Thursday, November 20, 2014

The Italian Republic of Ragusa

Città vecchia di Ragusa — Old city of Ragusa

In recent years Slavic revisionists have attempted to depict the Republic of Ragusa—one of the famous Italian Maritime Republics—as a slavic state. Although the Republic of Ragusa is widely known as the Fifth Maritime Republic of Italy (after Venice, Genoa, Pisa, and Amalfi), the revisionists argue that Ragusa was a slavic city and insist on referring to it as the Republic of ‘Dubrovnik’. History shows these claims to be absolutely false. What makes these fantasies even more absurd is the way in which the city of Ragusa was founded. The city of Ragusa was not only not founded by Slavs, it was founded by Romans who were fleeing from the Slavs. In the 7th century, after the ancient Roman colony of Epidaurum was invaded, raided and destroyed by the Slavs and the Avars, the Roman inhabitants of the city fled to the nearby Dalmatian island of Lausa, where they took refuge and founded the city of Ragusa, which developed into a city-state republic—a development common to many other Italian cities after the barbarian invasions of the Middle Ages.

For nearly a millennium Latin was the official language of Ragusa. In the 15th century, after the demographics of the city began to change due to increased Slavic immigration from the Balkans, the Latin and Italian character of the city began to be threatened. As a result, in 1472 the Slavic language was banned in Ragusa in favour of Italian. The Italian language remained the official language of Ragusa until the end of the republic in 1807.

A prominent 19th century author described the history of Ragusa this way:
The old Latin, or Roman, population, however did not disappear, nor did it lose its identity and become merged in the ranks of the Slav conquerors. When the first shock was over in 614 AD, the Romans either returned to their old towns or founded new ones, where they managed to live in a state between independence and vassalage till they became strong enough in time to take care of themselves. "Zara" soon rose again from its ruin, the fugitives from Epidaurus settled on an isolated rock not far from their ancient home and founded the city of "Ragusa"...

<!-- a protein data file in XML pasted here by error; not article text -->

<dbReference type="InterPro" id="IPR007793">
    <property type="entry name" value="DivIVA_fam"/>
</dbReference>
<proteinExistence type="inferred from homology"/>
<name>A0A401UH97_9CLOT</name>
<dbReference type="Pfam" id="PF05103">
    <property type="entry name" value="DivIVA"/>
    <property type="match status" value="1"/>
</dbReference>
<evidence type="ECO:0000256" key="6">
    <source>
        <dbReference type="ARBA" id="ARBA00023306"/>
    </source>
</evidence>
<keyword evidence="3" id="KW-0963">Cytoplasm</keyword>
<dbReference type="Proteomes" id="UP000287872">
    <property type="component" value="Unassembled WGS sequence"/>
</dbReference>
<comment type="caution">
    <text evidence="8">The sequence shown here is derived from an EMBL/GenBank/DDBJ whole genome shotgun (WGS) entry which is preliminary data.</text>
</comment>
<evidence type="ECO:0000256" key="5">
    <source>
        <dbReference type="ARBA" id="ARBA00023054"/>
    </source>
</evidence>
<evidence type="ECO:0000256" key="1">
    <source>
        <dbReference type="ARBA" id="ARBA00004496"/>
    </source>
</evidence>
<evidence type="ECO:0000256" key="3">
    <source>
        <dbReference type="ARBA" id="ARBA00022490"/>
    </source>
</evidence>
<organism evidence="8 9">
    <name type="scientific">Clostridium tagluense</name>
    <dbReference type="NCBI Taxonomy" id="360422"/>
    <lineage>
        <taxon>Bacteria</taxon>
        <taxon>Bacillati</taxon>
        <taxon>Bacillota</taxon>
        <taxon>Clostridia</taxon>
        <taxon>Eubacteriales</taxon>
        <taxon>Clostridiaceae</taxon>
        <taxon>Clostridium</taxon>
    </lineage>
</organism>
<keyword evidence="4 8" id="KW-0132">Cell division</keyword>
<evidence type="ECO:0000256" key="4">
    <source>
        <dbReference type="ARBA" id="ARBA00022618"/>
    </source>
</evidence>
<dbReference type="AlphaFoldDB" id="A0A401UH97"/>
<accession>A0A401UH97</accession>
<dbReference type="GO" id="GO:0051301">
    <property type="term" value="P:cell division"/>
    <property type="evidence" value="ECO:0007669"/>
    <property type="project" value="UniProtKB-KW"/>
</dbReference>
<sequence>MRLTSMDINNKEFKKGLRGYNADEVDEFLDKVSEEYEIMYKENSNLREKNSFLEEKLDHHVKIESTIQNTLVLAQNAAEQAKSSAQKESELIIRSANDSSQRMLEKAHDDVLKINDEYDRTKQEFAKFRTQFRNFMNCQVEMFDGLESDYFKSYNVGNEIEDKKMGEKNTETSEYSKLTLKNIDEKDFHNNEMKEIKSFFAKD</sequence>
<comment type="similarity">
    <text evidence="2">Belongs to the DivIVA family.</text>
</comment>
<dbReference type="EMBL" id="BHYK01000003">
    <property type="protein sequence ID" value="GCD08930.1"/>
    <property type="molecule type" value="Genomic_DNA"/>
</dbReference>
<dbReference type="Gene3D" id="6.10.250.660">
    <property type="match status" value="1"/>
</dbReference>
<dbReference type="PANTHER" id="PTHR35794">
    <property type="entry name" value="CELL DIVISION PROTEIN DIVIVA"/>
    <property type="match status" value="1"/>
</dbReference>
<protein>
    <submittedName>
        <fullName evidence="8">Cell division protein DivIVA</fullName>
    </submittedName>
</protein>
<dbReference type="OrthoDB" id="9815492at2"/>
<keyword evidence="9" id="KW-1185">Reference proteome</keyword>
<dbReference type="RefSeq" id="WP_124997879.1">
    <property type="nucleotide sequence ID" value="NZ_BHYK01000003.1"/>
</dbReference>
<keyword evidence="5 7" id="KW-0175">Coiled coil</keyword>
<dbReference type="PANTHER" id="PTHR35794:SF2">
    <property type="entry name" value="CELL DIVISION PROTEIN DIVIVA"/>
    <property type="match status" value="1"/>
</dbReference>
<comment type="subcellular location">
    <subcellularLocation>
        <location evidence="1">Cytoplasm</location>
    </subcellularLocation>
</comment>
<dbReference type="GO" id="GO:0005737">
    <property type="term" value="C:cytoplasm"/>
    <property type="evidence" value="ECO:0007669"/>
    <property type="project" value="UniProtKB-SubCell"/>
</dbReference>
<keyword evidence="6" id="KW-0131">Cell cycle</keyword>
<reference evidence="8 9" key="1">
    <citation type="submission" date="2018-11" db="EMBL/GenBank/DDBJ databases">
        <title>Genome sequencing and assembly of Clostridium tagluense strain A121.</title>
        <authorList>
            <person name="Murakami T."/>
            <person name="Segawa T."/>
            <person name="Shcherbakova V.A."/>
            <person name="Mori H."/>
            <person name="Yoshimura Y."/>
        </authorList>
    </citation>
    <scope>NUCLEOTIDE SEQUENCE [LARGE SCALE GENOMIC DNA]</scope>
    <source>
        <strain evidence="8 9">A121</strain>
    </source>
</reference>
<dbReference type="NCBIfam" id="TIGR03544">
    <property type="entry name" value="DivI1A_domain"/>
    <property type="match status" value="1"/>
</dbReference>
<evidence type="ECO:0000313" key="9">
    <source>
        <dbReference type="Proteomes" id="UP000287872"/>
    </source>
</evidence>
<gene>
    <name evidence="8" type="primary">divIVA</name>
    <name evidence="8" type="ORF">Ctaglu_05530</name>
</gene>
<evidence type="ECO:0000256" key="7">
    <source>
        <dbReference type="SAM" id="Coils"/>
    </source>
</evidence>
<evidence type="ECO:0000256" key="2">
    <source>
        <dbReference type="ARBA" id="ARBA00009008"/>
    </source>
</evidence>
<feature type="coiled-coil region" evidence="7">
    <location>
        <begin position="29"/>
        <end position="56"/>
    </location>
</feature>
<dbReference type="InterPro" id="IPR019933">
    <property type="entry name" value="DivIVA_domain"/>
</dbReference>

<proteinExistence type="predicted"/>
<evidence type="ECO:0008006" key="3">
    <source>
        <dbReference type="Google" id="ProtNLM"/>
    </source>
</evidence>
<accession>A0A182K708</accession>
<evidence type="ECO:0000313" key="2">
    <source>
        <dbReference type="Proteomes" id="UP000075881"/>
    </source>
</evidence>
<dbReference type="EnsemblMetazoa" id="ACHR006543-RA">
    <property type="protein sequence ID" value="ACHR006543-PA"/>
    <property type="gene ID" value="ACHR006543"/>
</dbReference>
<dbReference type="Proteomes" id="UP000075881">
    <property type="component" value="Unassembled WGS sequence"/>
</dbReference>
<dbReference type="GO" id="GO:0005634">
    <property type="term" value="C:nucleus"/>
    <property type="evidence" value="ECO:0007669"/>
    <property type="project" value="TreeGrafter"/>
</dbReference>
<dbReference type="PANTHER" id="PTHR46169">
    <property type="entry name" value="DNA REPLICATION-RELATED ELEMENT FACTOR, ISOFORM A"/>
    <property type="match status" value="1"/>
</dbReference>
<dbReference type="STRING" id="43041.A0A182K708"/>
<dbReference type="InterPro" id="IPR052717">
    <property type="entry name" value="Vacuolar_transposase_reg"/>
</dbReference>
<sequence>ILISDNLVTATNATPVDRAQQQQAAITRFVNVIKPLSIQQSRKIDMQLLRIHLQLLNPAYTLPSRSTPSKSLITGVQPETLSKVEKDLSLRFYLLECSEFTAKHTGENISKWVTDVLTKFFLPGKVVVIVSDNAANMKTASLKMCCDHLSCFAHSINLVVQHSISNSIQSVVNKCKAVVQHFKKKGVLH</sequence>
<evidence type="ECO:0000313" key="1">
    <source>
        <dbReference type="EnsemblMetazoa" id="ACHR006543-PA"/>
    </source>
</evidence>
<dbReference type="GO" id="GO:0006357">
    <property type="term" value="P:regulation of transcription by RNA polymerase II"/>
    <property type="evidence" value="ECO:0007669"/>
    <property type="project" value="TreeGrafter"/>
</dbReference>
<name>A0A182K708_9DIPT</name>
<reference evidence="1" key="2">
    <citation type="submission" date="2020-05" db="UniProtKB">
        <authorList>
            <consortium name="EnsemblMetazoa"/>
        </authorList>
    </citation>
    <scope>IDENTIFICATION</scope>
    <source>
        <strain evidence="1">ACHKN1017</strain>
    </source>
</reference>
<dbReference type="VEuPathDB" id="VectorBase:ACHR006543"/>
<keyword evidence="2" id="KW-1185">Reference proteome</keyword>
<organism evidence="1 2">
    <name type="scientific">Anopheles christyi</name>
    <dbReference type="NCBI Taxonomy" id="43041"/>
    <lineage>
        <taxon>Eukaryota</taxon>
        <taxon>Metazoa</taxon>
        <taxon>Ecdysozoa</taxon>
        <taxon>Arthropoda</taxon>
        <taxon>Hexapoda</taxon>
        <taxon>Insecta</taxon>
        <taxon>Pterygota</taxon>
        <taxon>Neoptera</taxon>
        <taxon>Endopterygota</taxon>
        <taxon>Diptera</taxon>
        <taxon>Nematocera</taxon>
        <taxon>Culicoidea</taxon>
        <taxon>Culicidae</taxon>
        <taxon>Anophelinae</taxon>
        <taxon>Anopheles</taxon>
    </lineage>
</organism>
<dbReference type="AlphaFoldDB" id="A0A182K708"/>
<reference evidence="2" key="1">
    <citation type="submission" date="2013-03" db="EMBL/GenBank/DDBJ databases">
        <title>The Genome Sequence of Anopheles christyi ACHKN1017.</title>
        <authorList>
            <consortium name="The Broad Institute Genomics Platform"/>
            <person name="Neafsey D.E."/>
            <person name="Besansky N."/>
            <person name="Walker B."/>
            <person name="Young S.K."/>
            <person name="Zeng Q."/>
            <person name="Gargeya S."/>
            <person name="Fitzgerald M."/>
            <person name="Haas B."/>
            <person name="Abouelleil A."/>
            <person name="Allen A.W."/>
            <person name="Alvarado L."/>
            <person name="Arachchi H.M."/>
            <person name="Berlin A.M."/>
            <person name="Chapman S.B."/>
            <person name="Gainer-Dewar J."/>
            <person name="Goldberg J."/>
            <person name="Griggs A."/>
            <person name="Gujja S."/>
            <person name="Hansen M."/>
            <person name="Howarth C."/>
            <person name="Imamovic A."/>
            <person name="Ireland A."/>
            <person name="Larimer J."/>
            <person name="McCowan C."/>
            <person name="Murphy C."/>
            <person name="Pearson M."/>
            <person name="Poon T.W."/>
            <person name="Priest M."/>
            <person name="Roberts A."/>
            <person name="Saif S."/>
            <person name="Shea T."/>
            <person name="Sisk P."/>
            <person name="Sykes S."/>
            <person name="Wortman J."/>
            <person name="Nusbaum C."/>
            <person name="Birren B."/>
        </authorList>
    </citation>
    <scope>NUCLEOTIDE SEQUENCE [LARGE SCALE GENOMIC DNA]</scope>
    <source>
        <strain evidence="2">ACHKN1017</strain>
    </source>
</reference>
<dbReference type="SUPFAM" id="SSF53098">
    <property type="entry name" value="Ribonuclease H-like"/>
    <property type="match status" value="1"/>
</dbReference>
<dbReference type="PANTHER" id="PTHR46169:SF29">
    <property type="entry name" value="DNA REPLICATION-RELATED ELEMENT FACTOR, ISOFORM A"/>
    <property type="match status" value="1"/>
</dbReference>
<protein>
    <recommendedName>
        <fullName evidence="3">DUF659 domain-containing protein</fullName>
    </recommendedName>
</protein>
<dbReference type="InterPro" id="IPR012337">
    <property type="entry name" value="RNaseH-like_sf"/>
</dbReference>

In the old Roman cities the old Roman traditions, and no doubt the old Roman stock survived the shock of Slavonic conquest, and though the Croat was lord outside the city walls and beyond the narrow territory claimed by the citizens, within the gates the Dalmatian people retained their old Roman customs, governed themselves by the old Roman law, and spoke the old Latin tongue, which they still speak at the present day in its modern form.

Those who have not acquainted themselves with Dalmatian history are apt to think that the Latin fringe which borders the slavonic province has derived its language and customs from Venice, to which it was so long subject. Nothing can be farther from the truth; Zara, Spalato, Traù and Ragusa were Latin cities when as yet Venice was not existent, and they remained Latin cities throughout the middle ages, with very little help from her influence until the fifteenth century.

The Italian spoken in Dalmatia before that time was not the Venetian dialect; in some parts it had a distinct form of its own, in others it resembled the form into which Latin had passed in the south of Italy or Umbria, and it was only after 1420 that it began to assimilate itself to the Italian of Lombardy and Venetia. At Ragusa it never became Venetian at all, and to this day resembles rather the Tuscan dialect than any other, while the patois of the common people is a curious medley of Italian and Illyric, with traces of rustic Latin, Vlach or Rouman.

It is to the Latins of Dalmatia that we must look for evidences of culture and intellectual progress, and not to the Slavs. ... Ragusa, the Dalmatian Athens, has sometimes been held up as an example of Slavonic culture, but this is only partially the case, for the history of Ragusa is uniformly that of a Latin rather than a Slavonic city. The public acts were recorded either in Latin or Italian, never in Illyric, except in case of correspondence with a Slavonic power; Italian appears as the language of the records and laws as early as the fourteenth century; the pleadings in the law-courts in the fifteenth century were not in Illyric but in a Rouman or debased Latin dialect; the rules of the lay confraternities of goldsmiths carpenters and other trades are drawn up in Italian at least as far back as the year 1306, an incontestable proof that Italian was then the vernacular language of the working classes; and when, in 1435, the little republic set an example which many greater states might worthily have imitated, and instituted public schools, it was from Italy that she invited her professors.
—T. G. Jackson, Dalmatia, the Quarnero and Istria, 1887